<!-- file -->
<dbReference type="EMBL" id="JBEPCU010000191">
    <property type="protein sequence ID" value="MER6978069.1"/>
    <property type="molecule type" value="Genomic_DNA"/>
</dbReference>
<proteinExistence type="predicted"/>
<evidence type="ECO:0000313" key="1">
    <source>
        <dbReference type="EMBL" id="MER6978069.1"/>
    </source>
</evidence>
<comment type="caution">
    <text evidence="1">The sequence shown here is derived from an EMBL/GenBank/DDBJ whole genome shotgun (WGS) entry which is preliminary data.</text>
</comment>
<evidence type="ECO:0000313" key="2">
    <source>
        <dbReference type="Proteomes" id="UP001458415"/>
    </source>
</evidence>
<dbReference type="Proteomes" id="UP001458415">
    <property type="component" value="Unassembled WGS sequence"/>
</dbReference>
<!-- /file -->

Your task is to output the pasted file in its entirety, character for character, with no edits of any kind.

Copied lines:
<dbReference type="EMBL" id="JBEPCU010000191">
    <property type="protein sequence ID" value="MER6978069.1"/>
    <property type="molecule type" value="Genomic_DNA"/>
</dbReference>
<proteinExistence type="predicted"/>
<evidence type="ECO:0000313" key="1">
    <source>
        <dbReference type="EMBL" id="MER6978069.1"/>
    </source>
</evidence>
<comment type="caution">
    <text evidence="1">The sequence shown here is derived from an EMBL/GenBank/DDBJ whole genome shotgun (WGS) entry which is preliminary data.</text>
</comment>
<evidence type="ECO:0000313" key="2">
    <source>
        <dbReference type="Proteomes" id="UP001458415"/>
    </source>
</evidence>
<dbReference type="Proteomes" id="UP001458415">
    <property type="component" value="Unassembled WGS sequence"/>
</dbReference>